Explorers who inadvertently sank an F-150 in the Kitikmeot in March say a mission to recover it will begin from Gjoa Haven later this week.
The Transglobal Car Expedition lost the truck beneath thin ice on the return leg of an overland voyage from Yellowknife to Resolute using specialized vehicles. Nobody was seriously hurt.
That was a test trip ahead of the expedition proper, which is a north-south circumnavigation of the globe by car planned for 2024.
The expedition is best remembered in Yellowknife for triggering a minor international incident when its Russian-chartered aircraft landed in the city shortly after a Canadian ban on such planes, brought about by Russia’s invasion of Ukraine, came into effect.
In a press release on Monday, Transglobal – which faced criticism for a lack of communication with communities and governments ahead of the March trip – said this time it had “worked with local communities and regional and federal authorities to develop a recovery program” for the missing truck.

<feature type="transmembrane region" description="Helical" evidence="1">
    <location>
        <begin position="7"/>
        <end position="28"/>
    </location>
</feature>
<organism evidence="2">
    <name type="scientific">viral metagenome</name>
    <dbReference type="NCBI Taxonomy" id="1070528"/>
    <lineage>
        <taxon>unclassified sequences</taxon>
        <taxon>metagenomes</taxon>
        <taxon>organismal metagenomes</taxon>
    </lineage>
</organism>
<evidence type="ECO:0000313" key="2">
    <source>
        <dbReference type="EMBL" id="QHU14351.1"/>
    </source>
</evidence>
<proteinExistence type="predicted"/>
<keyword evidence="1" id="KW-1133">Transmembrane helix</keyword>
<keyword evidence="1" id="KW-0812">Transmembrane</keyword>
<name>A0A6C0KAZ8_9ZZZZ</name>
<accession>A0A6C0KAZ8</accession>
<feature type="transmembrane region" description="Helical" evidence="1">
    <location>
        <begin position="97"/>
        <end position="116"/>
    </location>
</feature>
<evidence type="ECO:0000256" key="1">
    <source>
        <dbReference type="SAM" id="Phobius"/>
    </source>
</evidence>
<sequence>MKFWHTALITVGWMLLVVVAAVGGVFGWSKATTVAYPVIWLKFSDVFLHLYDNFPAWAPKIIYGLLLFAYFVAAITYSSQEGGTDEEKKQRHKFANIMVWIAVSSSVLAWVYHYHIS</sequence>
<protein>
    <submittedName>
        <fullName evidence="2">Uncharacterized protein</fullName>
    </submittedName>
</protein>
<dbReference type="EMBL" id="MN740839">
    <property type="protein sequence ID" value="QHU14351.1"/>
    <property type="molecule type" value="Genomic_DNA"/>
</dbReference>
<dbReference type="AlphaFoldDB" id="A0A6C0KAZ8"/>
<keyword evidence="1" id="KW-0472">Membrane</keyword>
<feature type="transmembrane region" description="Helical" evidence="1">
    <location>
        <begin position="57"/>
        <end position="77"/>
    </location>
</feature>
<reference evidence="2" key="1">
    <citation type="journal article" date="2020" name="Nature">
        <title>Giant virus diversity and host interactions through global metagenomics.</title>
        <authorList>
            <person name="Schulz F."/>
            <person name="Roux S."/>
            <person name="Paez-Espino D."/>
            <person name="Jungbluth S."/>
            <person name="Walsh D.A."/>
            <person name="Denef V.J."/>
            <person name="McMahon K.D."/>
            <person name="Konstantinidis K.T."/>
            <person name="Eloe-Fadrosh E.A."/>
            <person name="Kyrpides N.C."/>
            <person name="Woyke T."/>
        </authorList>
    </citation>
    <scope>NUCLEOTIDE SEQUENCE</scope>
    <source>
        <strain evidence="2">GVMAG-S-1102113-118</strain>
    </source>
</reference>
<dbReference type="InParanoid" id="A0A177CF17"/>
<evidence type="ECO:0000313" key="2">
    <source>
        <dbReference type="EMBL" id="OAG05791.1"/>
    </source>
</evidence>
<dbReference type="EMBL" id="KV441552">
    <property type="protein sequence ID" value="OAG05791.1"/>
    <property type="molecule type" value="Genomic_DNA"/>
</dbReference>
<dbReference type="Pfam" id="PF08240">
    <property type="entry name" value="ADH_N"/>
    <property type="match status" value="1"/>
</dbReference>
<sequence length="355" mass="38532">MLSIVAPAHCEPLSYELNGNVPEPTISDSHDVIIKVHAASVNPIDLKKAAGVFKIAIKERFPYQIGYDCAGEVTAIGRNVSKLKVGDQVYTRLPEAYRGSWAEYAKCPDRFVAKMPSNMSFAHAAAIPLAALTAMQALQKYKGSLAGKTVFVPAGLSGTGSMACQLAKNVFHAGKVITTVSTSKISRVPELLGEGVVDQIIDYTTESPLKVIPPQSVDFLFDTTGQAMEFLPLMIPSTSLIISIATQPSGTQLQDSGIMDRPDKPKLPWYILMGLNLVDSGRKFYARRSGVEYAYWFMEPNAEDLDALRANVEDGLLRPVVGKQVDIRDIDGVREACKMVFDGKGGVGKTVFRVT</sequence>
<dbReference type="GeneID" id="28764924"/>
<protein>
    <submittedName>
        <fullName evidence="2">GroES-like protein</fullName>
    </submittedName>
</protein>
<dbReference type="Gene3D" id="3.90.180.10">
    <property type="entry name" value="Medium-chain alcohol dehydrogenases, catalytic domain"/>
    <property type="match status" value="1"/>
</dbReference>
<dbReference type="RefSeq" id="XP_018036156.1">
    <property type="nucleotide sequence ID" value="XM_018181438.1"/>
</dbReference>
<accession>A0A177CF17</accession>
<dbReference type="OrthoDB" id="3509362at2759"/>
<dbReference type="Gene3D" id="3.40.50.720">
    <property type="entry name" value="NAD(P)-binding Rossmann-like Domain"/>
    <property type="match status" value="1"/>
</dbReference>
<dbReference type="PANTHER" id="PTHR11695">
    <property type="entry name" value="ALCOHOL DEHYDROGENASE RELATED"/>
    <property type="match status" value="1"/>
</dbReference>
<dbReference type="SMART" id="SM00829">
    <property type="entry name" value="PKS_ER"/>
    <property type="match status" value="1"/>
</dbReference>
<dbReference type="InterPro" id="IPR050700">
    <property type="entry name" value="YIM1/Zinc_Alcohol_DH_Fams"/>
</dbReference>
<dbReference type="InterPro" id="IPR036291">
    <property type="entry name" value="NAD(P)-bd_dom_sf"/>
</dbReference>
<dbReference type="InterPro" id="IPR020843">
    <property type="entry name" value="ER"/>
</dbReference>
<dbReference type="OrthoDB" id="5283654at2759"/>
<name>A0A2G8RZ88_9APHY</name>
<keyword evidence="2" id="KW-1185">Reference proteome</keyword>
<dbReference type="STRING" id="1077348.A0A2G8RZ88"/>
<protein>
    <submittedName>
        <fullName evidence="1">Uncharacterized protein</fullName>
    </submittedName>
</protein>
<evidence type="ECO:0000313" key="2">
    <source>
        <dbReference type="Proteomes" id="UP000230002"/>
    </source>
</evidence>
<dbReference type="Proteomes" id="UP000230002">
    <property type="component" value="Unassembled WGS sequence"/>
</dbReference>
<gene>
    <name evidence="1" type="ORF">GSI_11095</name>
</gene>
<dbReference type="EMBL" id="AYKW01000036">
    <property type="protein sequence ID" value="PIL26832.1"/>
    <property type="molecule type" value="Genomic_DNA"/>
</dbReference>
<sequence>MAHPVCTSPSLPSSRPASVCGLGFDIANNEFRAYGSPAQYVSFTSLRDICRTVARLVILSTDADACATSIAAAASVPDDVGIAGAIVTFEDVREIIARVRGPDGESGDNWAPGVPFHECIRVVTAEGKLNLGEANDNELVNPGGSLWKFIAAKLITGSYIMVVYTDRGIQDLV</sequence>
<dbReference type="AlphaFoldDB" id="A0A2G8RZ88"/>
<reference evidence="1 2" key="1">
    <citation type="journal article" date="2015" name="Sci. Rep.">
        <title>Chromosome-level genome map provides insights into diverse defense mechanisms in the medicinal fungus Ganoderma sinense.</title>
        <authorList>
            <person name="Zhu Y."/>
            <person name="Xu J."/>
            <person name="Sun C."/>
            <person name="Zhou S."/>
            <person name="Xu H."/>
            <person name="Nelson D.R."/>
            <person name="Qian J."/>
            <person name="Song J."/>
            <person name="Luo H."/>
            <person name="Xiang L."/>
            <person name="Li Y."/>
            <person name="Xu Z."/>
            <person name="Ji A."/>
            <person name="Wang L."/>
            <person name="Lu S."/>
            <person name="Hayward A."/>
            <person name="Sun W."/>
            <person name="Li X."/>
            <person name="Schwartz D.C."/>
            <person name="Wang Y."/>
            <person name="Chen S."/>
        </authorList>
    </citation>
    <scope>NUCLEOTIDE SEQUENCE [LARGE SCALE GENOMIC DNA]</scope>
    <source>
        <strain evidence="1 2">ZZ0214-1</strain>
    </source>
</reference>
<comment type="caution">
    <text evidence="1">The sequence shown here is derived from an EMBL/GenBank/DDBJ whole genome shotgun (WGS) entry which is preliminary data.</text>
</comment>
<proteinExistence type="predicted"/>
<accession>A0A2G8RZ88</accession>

“The Transglobal Car Expedition team knows that the Arctic is one of the most fragile ecosystems on the planet, and any pollution there can have irreversible consequences. Taking full responsibility for the accident, the team has planned all the recovery stages and are now prepared to start the operation,” the press release read.
At the time of the truck’s sinking, expedition members told the CBC relying on ice thickness data gathered on the outbound leg the previous week had been “a mistake.”
Transglobal now says divers will leave Gjoa Haven on Thursday with a plan to float the truck using airbags then airlift it back to the community. It’ll then be sent via sealift to Montreal.
“Following the recovery, the team will leave the site after making sure that it remains in pristine condition,” Transglobal stated.